Epix Exec Raises $30K for Complex Networks' Content Head After Woolsey Fire

Melanie Moreau - Publicity - H 2019
Courtesy of subject

One content creator affected by the Woolsey Fire is speaking out about the outpouring of support from fellow industry creatives. 

Melanie Moreau returned to her Malibou Lake house at 10 p.m. on Nov. 8, after an 18-hour flight from Martinique. An hour later, the head of premium content development at Complex Networks was told to evacuate due to the Woolsey Fire. Moreau left with her daughters Cheyenne, 22, and Peyton, 19, and Peyton’s boyfriend, along with their two horses, two dogs and two cats. She ended up at a friend’s place in Santa Clarita and learned the next day that her 89-year-old home was destroyed.

“For me, it was a piece of paradise, a place where I raised my kids. Our entire street is gone,” Moreau says. “It was a blur. It was devastating, and we didn’t get to take anything with us.”

Three days in, she was staying with a former colleague from Viacom, Vicky Roco, when Pawn Stars creator Brent Montgomery reached out and said, "I heard about your tragedy. Take our house," she says (he was in New York).

Moreau spent seven weeks at his Pacific Palisades home, including Christmas and New Years, baking ugly sweater cookies and decorating a two-foot-tall Christmas tree. 

Moreau moved out on Jan. 5 and into a studio apartment down the street from Montgomery’s place, a blessing she attributes to Rachel Brill, senior vp and head of unscripted programming at Epix, who raised $30,880 for Moreau on Facebook, with help from the entertainment community (the fundraiser has since ended).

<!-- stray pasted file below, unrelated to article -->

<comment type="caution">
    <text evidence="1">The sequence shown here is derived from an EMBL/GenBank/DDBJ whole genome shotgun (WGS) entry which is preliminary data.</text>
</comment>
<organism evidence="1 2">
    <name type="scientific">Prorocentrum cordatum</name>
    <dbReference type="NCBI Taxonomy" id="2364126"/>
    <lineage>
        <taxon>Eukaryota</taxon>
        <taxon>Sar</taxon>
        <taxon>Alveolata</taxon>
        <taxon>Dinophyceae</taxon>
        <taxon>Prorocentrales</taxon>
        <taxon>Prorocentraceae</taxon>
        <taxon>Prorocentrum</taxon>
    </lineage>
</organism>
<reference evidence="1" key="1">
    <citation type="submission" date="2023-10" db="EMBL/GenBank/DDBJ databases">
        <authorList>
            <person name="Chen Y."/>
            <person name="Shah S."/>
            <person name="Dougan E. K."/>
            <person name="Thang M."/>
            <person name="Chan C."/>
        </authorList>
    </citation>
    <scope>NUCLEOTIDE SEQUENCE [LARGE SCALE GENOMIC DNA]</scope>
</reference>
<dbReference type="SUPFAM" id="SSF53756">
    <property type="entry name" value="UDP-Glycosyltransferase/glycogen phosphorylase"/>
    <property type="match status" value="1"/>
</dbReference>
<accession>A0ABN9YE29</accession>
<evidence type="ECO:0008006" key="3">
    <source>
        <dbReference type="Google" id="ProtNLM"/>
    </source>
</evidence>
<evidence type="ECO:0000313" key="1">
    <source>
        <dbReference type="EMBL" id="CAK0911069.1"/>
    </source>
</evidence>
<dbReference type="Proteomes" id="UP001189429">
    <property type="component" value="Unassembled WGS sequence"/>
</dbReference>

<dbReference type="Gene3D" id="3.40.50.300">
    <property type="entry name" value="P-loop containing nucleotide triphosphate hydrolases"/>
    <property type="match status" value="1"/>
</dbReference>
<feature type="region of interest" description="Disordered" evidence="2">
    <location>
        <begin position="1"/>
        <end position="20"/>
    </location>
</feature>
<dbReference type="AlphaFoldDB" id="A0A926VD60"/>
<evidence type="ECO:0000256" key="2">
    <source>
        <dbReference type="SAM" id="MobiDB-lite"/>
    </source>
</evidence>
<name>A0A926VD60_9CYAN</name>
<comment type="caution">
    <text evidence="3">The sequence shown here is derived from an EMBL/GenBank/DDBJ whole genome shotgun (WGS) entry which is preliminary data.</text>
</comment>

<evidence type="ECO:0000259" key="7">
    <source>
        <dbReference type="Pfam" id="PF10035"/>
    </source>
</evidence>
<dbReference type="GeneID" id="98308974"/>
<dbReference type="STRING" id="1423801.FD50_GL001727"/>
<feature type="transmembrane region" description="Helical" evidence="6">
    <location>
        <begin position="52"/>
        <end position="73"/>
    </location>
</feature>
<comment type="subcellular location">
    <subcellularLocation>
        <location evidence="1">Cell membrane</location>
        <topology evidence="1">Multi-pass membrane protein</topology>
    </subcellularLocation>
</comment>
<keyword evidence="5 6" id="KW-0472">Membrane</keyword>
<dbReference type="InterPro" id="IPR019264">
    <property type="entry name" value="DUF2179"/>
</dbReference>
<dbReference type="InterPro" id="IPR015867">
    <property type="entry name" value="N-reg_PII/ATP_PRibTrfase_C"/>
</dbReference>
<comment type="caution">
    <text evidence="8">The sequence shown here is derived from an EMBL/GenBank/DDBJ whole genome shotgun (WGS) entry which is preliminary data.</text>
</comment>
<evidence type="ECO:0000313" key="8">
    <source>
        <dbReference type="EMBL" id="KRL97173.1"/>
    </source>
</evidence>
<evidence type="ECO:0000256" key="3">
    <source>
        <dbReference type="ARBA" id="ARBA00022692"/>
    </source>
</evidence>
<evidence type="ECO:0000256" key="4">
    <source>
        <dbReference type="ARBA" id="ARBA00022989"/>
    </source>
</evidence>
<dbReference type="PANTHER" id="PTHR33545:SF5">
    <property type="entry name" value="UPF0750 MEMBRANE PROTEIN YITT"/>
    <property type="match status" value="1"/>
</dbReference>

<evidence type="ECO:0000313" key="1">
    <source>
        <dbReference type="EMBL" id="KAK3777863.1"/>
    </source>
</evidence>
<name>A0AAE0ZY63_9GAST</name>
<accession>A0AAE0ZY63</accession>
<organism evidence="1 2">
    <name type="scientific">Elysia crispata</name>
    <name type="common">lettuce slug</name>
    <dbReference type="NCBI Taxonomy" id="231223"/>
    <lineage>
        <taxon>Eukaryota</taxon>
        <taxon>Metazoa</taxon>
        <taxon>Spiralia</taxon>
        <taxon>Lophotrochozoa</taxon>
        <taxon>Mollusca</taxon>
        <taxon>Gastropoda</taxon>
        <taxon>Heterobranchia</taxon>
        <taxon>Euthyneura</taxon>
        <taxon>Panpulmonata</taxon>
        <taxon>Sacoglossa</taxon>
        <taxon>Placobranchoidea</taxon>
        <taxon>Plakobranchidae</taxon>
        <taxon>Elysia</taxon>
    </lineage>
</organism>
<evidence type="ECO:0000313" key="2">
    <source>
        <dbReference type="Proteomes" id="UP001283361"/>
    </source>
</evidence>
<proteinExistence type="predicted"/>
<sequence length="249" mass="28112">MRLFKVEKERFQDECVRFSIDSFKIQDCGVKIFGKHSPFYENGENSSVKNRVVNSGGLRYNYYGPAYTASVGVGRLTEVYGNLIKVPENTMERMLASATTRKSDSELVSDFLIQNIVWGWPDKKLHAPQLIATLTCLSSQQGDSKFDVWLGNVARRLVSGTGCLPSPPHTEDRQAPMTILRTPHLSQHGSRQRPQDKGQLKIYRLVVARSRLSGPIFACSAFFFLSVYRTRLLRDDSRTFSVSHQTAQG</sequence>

The two met when Moreau worked at CMT and Brill at Zoo Productions 10 years ago, and have remained friends in part through a Halloween pumpkin race that Moreau hosted at her Malibou Lake home every Halloween. After the fire, Brill reached out over text. “She’s like, ‘It’s gone.’ It was one of those very emotionally draining responses,” Brill says. “I was sick to my stomach.”

Adds Brill, “There’s misconceptions that they’re all wealthy. … That’s not true. When you drive down, the hundreds of homes that were affected, it’s everyday people. It’s you and me. It’s executives that have families, that have obligations and certainly aren’t sitting on piles of cash.” 

Moreau says she was shocked to receive more than 400 texts and calls from industry friends offering cars, money and places to stay. “The community stepped up in such a big way. It overwhelmed me,” she says. “It’s a godsend for me, and it’s kept me going everyday. I don’t have family here. My friends are the content community, and I am so grateful for having such amazing friends in this business.”